What would it be like if…?

So, what would it be like to consciously choose to be a “nobody,” to explore and be curious about what we see about ourselves if we didn’t need to be “somebody?”  That is, to be a “nobody” and show up authentically without the shoring up, the crutch of the credential?

What would it feel like if we went through an hour, a day, a week, a month, a year, or a lifetime, without needing to be “somebody?” Just showing up as who I am, right here, right now, authentically?

Being authentic in our life means, simply, “I am me.” Not, “I am my job” or “I am my credential.” Just me. What might that be like, look like, feel like, sound like? What might others be saying about you?

Well, it might look like we own our mistakes. Or, we don’t become “too big for our britches.” Or, we don’t blame others for errors, or come across as arrogant, holier-than-thou, and super(wo)man. We shed the cloak of fakeness, phoniness and pretending. We allow ourselves to say, “I don’t know.” or ask “What do you think?” Or allow our embarrassment, our shyness or our vulnerability.

The qualities of a nobody

As a “nobody” we become more interested in others. We let go of our ego. We are inclusive in thought, word and deed. We are open and accepting. We operate from “I am one of you” and “We are in this together for our mutual good.”  We seek to understand before being understood. We stand back, inquire, observe and listen. We walk in others’ shoes. We let go of power, status, title, privilege and qualifications. We move away from “center stage” to “stage right,” maybe even move to being “behind the scenes.” We allow it to be OK to not need to be “the expert.” We become servant rather than master. We become flexible rather than rigid. We come from our heart in addition to our head. We become less important rather than self-important. In essence, we add a “spiritual” component to “who I am” and “how I am.” In a way, we become invisible. We get out of own way. We become “quieter” – more self-reflective, more self-observant. In a word, humble.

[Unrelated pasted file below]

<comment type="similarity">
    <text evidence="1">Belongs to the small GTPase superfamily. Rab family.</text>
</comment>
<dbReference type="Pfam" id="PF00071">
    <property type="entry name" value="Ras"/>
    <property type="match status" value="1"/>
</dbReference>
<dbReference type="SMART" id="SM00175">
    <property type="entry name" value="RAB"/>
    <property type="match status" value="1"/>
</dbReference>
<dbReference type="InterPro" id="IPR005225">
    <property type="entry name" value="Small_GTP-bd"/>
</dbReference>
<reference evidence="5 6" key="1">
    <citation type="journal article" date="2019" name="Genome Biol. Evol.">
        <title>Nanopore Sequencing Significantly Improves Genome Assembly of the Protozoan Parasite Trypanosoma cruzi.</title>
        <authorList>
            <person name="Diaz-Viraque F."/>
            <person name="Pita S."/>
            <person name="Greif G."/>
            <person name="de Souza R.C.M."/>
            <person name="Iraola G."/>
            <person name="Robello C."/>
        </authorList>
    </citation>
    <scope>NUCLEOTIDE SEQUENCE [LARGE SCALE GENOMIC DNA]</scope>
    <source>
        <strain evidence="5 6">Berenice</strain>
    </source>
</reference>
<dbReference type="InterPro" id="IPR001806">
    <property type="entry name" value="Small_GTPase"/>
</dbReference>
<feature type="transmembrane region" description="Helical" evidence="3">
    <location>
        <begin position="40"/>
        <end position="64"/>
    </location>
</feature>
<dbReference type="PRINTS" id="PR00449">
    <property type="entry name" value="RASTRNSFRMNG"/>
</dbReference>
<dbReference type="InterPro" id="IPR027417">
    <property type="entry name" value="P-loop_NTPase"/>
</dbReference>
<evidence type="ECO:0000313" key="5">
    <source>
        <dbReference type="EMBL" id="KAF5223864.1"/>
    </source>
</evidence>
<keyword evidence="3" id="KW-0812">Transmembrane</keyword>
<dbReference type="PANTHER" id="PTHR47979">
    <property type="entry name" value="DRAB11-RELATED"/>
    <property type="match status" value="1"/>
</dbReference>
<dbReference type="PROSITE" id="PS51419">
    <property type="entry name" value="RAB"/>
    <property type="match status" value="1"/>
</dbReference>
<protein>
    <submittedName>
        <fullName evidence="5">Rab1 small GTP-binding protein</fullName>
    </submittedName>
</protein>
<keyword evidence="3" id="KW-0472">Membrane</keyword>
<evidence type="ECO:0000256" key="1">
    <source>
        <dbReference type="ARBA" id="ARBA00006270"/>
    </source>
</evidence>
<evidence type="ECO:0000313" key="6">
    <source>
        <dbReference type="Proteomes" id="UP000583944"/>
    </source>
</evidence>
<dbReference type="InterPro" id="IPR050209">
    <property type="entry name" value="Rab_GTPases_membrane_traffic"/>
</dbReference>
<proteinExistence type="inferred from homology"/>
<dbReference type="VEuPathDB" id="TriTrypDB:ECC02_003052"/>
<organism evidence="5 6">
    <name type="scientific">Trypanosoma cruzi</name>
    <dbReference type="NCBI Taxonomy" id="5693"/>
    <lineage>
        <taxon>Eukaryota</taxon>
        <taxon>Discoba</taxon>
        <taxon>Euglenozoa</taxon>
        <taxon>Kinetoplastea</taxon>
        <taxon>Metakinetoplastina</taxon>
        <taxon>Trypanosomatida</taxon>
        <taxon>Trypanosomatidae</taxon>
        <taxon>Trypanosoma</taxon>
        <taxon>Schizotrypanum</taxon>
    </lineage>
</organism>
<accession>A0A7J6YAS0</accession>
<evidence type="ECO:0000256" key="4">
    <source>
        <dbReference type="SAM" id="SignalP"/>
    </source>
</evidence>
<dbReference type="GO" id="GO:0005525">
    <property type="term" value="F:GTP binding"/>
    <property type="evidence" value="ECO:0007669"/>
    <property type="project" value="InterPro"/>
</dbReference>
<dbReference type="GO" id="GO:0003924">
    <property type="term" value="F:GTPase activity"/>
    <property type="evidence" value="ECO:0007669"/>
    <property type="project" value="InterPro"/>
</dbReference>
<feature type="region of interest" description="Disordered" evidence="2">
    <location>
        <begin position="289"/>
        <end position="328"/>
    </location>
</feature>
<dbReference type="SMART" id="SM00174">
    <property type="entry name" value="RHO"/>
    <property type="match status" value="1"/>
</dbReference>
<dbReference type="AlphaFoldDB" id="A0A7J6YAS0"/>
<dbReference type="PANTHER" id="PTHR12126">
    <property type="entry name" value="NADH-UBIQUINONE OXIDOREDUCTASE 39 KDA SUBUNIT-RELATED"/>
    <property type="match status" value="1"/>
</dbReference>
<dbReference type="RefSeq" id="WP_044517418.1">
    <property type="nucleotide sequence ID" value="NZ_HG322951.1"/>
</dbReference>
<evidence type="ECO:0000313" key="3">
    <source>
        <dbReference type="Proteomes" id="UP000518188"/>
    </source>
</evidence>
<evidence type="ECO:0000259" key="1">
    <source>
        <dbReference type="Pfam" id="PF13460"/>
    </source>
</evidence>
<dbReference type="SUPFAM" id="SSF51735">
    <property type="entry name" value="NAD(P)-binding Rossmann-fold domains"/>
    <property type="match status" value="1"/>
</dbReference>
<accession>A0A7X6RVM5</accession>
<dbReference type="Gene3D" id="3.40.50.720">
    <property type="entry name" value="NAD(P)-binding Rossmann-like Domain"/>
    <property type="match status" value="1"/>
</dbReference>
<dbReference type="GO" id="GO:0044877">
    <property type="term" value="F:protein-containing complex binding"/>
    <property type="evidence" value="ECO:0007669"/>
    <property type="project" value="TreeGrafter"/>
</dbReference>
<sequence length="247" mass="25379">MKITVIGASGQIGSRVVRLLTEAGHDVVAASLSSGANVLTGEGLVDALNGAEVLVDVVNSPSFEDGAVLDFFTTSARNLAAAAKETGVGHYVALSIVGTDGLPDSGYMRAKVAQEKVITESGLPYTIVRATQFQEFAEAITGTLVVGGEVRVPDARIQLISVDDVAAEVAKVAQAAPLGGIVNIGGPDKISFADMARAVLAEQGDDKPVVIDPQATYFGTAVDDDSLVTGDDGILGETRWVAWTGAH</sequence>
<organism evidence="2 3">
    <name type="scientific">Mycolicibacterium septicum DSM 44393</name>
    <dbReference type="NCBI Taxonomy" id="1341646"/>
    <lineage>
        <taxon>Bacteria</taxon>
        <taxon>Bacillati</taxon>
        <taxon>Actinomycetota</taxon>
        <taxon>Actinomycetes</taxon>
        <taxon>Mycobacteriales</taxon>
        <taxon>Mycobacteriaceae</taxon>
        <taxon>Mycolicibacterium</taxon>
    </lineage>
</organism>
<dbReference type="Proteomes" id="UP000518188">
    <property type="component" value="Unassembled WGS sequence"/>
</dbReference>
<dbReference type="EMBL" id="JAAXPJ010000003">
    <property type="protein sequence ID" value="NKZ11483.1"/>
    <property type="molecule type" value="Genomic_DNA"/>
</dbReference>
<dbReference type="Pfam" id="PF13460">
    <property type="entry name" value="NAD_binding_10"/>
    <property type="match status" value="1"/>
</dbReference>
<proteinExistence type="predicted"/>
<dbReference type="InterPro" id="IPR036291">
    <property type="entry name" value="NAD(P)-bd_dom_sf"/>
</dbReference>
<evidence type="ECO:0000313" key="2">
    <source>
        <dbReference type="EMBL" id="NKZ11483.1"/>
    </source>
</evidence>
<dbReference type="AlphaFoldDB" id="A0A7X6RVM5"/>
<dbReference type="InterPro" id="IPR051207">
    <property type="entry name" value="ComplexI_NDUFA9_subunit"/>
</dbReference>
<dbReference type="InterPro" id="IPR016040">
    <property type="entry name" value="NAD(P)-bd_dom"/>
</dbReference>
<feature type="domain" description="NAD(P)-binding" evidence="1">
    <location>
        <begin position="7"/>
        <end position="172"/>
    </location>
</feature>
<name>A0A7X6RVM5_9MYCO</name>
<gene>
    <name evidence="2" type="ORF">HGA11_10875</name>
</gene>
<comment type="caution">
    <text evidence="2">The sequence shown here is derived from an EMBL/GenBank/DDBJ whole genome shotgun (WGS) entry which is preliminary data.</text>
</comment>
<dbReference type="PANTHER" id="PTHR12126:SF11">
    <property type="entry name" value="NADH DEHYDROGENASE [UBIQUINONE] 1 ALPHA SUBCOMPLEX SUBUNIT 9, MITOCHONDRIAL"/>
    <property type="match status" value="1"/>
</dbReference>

Humility, being a “nobody,” means looking up at the vast, vast Universe and knowing.that “I’m not the center of it.” – regardless of my credentials.

Some questions for self-reflection:

  • Do you rely on your credentials to be seen as “somebody?” Do credentials, yours or others’, get in the way of your relationships?
  • Are you ever jealous of others’ credentials? How so?
  • Do you ever feel like a “nobody,” or deficient, because you lack a certain credential? What’s that like?
  • What would a next credential “get you?” Do you feel like a “nobody” without it?
  • Do you use your credential to behave like a “know-it-all” or an expert?
  • Do you ever use your credentials to mask weakness, or deficiency?
  • Do you keep your credentials in a proper perspective?
  • Do credentials line your walls? If so, why?
  • When folks ask, “What do you do?,” how do you respond? As a “do-ing” or a “be-ing?”
  • Would you feel like the same person without one of your credentials? How so?
  • What would it be like to practice being a “nobody” next week, in thought, word and deed?
  • Do you always need to be “on”? If so, why?
  • Are status and title important to you? How so?
  • When did you first discover your need for status or title?
  • How do you practice humility?
  • When do you feel like a “nobody” and a “somebody”? How so?

———————————–——————
(c) 2019, Peter G. Vajda, Ph.D. and True North Partnering. All rights in all media reserved.

I’m grateful for the opportunity to share this reading with you and I hope you find it insightful and useful. Perhaps you’ll share this with others, post it on a bulletin board, and use it to generate rich and rewarding discussion.

What is the one thing that is keeping you from feeling successful, happy, confident, in control or at peace as you live your life – at work, at home, at play or in relationship? Maybe you know what that “thing” is…maybe you don’t. You just have a feeling that something has to change, whether or not you embrace that change. And how would that change support you to show up as a “better you?”